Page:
By Joey Phoenix
When an artist chooses to point her camera at a person, a conversation begins. The conversation isn’t just about how photographic technique and the effect of light captures appearance but instead encapsulates the perspective of the photographer and the reality of the human being who is being photographed.
Sometimes that conversation is removed from its source material, not necessarily dishonest, but distant in a way where the viewer doesn’t feel like they know the subject in the photograph.
And then there’s the work of Jess T. Dugan.
In her exhibition “Every Breath We Drew”, Dugan opens a window into the lives of people doing seemingly normal people things. What may be unexpected is that t
“I hope for viewers to reflect on how ordinary the people photographed are. They are not spectacle, they are not ‘freaks’ as Arbus would write, they are people,” says Nathan Lewis, Director of Exhibitions and Public Programs at Montserrat College of Art. “People in love, people relaxing, people in contemplation, people in struggle, people, who much like one image in particular shows, put their boots on one foot at a time.”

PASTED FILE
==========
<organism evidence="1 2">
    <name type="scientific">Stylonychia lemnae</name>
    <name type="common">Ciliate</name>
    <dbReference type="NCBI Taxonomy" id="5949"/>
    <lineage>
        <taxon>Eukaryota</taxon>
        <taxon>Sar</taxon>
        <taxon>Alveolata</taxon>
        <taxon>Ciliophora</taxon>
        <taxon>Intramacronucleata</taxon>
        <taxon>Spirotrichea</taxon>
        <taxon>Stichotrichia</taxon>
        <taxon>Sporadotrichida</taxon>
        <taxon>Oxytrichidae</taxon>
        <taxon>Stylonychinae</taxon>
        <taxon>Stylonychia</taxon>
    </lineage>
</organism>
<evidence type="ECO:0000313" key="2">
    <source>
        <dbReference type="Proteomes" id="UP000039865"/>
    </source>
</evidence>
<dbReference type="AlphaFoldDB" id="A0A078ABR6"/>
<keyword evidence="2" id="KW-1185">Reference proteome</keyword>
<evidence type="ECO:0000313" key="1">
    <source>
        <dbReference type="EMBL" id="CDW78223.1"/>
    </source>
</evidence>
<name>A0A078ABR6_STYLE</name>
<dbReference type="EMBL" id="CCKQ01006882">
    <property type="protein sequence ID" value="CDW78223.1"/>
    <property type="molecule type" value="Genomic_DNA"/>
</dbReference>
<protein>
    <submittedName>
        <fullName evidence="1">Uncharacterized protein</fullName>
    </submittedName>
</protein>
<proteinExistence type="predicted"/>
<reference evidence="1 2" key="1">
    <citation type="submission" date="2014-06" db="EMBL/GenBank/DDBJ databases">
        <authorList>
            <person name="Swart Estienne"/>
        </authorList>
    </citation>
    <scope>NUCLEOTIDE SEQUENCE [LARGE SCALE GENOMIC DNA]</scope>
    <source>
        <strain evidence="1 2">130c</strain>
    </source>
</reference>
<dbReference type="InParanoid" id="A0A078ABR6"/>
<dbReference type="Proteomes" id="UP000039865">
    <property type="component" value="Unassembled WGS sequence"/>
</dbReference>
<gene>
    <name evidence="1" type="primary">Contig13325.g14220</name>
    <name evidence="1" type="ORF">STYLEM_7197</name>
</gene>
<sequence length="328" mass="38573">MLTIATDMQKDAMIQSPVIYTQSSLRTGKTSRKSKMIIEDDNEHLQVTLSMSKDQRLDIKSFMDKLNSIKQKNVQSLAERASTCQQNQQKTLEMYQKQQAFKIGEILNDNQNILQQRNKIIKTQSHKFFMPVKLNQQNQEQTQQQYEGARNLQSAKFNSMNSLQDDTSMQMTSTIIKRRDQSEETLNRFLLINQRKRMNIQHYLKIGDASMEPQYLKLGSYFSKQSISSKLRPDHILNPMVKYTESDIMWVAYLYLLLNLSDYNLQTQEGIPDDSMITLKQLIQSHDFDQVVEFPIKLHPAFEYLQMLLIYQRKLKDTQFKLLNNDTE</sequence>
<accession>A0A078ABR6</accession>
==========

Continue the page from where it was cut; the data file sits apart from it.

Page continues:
Dugan made her first serious foray into photography when she was
She started this particular series in 2011, and it struck a personal chord with her.
“Unlike previous projects of mine, the subjects are not united by one particular identity, but instead are united by my attraction to them – and not a romantic attraction, particularly, but a more complicated attraction of recognizing something in them that I also perceive or desire in myself.” She said in an interview with Dawoud Bey in 2014.
These images bring the viewer in, making them wonder about lives of the people represented. Who are they? What are they like?
“It is wonderful to see an exhibition [like this] made with a compassionate eye,” says Lewis. “Dugan’s intimacy with the subjects is evident. Many of those photographed meet the viewers’ gaze, looking back as deeply as one looks in. In a time when courts are mandating who qualifies for personhood, the gazes seem to ask: ‘Do I?…Do you?'”
“Every Breath We Drew” will be on display at Montserrat Gallery until March 16th, 2019. The opening reception, celebrations, and
Joey Phoenix is a performance artist, pet photographer, and the Managing Editor of Creative North Shore. Follow them on Twitter @jphoenixmedia. If you have an idea for a story, feature, or pictures of adorable llamas, feel free to send them a message at firstname.lastname@example.org